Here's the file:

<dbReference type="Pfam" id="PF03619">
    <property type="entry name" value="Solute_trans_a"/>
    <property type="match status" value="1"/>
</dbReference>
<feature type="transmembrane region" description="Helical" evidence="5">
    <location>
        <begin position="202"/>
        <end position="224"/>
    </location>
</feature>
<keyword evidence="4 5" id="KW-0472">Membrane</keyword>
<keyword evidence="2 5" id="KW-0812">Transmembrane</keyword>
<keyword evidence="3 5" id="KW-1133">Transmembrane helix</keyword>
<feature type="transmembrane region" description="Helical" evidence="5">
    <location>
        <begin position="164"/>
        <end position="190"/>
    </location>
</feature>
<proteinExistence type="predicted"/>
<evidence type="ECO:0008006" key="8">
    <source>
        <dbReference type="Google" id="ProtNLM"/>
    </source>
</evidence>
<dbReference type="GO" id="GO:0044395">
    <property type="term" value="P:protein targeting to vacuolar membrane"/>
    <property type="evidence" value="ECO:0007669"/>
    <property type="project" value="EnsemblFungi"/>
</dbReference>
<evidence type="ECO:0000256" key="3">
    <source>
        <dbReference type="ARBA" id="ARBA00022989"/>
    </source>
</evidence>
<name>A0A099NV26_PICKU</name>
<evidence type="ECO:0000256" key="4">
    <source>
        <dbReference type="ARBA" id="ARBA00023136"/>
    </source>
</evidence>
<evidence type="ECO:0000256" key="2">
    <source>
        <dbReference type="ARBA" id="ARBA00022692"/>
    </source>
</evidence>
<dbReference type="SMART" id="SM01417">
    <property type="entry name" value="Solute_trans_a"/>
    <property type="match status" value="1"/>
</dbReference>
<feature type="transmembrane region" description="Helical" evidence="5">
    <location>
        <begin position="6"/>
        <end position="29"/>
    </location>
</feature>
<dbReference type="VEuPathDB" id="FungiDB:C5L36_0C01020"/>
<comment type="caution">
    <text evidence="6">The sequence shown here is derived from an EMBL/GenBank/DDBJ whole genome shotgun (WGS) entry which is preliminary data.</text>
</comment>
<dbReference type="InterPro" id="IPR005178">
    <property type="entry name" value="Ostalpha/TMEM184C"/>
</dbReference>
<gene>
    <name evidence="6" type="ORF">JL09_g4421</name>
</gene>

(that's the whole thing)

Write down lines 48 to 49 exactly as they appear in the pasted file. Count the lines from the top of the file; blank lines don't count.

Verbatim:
    <property type="entry name" value="Solute_trans_a"/>
    <property type="match status" value="1"/>